logo
Wrong email address or username
Wrong email address or username
Incorrect verification code
back to top
Search tags: on-dying
Load new posts () and activity
Like Reblog Comment
show activity (+)
review 2017-03-11 18:48
Dying on the Vine: A Mystery (Kelsey McKenna Destination Wedding Mysteries) - Marla Cooper

This was a great little cozy mystery. I'd never read this author before and I am certainly going to be reading her in the future. The cover definitely caught my eye as well as the description and I'm glad that I requested this book.

Someone has it out for the wedding planners all taking place in the scenic wine country of Napa Valley. Or so it seems. Babs Norton the "official queen" wedding planner of Napa Valley is found dead in her office and Kelsey McKenna who just took over a unsatisfied client of Babs found her. Babs' partner is furious and accuses Kelsey of stealing the client and killing Babs. So starts the war.

There are many plots going on in this book including some nefarious things going on at the vineyard where Babs was the only wedding planner allowed to conduct business. There's also a little romance going on in the romantic setting of the beautiful Napa Valley.

A very entertaining book that I enjoyed reading and was glad that I requested.

Thanks to St. Martin's Press for approving my request and to Net Galley for providing me with a free e-galley in exchange for an honest review.

Like Reblog Comment
show activity (+)
review 2015-03-18 11:36
I really enjoyed the most recent three Gideon Oliver books by Aaron Elkins. ★ ★ ★ to ★ ★ ★ 1/2. Fun and Forensics.
Uneasy Relations - Aaron Elkins
Skull Duggery - Aaron Elkins
Dying on the Vine - Aaron Elkins
So, in the last couple of months, I've read Gideon Oliver 15-17 and haven't had a chance to write them up.  Might as well tackle them in one post, right?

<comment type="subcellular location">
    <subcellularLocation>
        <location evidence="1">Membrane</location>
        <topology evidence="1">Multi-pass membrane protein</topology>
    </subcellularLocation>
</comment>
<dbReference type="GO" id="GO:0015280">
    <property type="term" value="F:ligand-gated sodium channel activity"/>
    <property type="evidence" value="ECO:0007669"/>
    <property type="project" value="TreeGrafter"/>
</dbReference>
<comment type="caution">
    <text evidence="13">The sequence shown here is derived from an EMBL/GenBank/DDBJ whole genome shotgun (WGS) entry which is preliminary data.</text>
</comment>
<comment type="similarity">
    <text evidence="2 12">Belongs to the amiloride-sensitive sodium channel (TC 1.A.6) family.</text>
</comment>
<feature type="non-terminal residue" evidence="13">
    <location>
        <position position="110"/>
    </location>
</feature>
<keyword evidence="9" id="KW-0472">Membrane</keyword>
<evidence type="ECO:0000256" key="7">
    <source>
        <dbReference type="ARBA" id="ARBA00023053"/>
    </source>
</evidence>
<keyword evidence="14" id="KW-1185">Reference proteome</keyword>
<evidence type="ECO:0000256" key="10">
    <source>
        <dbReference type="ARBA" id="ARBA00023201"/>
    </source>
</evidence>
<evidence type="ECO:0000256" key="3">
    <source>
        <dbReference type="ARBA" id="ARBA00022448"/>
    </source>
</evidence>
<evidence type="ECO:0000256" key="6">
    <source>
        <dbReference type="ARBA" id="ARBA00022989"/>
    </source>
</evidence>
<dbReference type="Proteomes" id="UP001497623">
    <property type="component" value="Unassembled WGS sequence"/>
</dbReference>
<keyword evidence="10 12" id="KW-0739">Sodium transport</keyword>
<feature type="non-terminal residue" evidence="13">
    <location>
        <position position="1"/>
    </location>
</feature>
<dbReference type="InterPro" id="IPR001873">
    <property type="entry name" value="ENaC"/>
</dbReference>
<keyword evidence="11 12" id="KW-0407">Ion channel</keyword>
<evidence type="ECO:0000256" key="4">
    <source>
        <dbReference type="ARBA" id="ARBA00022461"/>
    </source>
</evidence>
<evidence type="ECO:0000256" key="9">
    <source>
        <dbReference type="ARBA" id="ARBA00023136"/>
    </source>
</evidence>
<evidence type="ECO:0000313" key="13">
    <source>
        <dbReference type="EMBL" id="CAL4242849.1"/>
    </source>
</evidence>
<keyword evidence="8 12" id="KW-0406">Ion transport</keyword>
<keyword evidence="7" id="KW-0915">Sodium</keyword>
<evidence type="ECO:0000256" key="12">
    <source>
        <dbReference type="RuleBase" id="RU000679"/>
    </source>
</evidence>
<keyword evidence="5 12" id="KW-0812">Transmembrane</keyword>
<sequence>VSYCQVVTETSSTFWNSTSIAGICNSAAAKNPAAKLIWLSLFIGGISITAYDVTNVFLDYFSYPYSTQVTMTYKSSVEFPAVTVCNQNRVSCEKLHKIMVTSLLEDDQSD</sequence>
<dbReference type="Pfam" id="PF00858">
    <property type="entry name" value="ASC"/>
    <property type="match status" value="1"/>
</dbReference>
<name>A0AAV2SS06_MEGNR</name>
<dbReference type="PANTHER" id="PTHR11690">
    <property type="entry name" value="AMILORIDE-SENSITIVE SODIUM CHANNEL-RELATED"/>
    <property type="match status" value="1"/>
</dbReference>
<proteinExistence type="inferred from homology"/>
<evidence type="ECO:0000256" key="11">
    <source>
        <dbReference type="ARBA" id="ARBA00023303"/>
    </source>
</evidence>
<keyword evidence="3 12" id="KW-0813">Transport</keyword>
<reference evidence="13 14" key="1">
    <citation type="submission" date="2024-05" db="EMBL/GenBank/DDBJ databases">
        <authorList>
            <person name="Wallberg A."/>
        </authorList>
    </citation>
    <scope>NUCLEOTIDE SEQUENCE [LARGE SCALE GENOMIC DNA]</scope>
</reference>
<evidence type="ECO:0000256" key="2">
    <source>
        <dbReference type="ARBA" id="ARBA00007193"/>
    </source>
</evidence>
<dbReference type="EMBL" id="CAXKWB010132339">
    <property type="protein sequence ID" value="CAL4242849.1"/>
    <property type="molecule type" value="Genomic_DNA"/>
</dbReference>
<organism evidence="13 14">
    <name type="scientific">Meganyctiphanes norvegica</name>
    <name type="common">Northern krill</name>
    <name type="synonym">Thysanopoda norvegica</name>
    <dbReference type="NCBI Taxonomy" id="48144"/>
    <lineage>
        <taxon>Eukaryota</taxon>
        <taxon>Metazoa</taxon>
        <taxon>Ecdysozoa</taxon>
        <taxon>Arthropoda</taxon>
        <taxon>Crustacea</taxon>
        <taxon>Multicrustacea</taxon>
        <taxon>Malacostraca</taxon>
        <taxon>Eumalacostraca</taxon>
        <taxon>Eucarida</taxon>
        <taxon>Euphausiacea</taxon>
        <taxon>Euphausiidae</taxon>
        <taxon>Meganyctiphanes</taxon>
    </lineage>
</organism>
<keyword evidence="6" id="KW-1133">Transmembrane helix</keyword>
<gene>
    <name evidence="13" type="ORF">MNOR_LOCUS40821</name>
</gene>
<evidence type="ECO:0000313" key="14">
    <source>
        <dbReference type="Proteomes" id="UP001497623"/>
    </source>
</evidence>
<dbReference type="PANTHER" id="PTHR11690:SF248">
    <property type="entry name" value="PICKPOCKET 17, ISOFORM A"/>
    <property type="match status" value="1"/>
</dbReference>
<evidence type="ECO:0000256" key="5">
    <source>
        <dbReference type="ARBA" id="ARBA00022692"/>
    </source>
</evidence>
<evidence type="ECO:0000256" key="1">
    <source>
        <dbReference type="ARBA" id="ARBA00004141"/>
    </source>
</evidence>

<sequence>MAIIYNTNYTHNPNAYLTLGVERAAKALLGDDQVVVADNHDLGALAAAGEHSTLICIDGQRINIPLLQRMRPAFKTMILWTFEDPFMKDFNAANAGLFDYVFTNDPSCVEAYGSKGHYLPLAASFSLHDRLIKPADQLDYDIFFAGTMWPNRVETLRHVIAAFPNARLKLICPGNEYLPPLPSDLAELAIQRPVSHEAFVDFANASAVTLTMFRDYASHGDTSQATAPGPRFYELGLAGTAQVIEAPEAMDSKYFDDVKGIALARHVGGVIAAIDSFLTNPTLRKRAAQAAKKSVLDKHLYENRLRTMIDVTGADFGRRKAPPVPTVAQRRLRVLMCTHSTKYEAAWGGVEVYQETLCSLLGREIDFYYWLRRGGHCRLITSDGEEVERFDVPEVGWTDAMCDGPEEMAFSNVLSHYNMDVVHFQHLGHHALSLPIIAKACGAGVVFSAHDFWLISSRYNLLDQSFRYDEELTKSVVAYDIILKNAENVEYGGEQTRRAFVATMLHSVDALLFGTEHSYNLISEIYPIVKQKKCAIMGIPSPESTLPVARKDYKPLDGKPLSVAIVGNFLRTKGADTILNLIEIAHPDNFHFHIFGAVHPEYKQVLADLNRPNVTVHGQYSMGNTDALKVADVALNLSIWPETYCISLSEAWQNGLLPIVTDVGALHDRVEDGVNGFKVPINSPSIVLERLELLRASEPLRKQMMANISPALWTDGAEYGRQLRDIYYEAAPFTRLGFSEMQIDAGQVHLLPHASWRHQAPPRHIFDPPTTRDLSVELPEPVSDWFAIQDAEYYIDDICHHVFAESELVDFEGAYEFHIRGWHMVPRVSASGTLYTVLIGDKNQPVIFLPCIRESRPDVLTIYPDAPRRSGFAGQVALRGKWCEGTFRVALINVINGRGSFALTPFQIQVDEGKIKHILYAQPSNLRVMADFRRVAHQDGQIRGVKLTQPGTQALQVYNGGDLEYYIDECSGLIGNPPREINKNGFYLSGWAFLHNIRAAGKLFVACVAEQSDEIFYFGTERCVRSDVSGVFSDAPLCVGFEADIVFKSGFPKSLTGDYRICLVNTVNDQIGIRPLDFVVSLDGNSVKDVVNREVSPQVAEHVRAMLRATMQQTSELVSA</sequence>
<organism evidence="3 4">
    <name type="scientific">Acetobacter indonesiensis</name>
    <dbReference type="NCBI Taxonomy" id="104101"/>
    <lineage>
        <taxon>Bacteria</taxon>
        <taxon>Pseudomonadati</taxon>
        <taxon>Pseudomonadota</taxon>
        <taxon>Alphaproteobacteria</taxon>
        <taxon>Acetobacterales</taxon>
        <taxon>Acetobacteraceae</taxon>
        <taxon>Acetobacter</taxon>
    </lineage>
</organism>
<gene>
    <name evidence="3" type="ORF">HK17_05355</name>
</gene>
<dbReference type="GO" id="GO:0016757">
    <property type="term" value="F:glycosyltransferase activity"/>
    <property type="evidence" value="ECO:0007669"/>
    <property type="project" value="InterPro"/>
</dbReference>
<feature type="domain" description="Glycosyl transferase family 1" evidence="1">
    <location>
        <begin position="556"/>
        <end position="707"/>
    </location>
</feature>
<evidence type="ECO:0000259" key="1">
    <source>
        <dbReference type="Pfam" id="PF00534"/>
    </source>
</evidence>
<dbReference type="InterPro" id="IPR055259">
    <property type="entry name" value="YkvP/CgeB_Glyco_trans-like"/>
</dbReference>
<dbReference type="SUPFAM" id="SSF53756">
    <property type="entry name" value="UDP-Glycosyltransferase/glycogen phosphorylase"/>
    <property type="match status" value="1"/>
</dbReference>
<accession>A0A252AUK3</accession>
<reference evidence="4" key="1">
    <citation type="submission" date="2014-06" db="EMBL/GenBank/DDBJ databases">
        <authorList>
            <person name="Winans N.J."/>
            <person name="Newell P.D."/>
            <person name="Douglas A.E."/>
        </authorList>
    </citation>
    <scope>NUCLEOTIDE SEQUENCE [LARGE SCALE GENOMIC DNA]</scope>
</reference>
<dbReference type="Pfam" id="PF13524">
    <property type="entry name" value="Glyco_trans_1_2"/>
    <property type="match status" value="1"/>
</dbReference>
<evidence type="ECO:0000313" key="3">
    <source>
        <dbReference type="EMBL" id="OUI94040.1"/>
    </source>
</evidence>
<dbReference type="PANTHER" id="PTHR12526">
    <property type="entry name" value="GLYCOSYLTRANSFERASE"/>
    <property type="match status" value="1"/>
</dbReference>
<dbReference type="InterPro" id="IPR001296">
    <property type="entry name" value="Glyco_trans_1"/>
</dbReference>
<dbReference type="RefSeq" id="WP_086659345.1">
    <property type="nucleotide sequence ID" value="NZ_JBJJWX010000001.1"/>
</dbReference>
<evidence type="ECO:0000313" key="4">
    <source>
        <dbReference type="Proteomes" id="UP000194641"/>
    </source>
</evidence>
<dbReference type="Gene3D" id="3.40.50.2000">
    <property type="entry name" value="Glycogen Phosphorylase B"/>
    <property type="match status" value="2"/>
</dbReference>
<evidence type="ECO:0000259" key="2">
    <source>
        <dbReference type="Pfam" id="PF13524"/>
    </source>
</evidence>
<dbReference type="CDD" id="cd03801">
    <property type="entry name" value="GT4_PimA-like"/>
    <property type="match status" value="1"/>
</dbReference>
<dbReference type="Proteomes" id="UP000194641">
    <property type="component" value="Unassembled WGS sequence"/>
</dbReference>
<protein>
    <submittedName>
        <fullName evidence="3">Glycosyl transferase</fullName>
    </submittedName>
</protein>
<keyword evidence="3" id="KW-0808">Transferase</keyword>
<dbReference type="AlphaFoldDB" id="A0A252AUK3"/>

Some general thoughts that apply to them all, before moving into specifics.
 
As always with this series, these books are fun, clever, and not terribly violent.  All of which are a nice balance to some of the darker things I read -- and I know I could find darker yet in this genre.  Say what you will about cozies (and I don't know if these are technically cozies, but they're at least cozie-adjacent), they're a darn sight more entertaining than the noirest of noirs.
 
Not just by the sly and witty narrative, Gideon Oliver books remind me of the Nero Wolfe mysteries -- he never ages, he can always find a away around the stickiest of situations and outsmart law enforcement without getting into trouble (Gideon's better at this than Wolfe, and much prefers working with than in competition with them), and while Elkins will surprise you frequently by the solutions to the mysteries, he never cheats.  Can't take this list too far, because at the end of the day Gideon isn't Wolfe and neither would find the comparison all that flattering.
 
Judging by his anthropological research, I'm guessing Elkins has done similar research into the way various law enforcement agencies work around the world.  Particularly with the latter two of these, I really enjoyed getting glimpses into the police methods and structures of these countries -- ditto for Unnatural Selection, but I don't think I mentioned that when I reviewed it (and am too lazy to go look).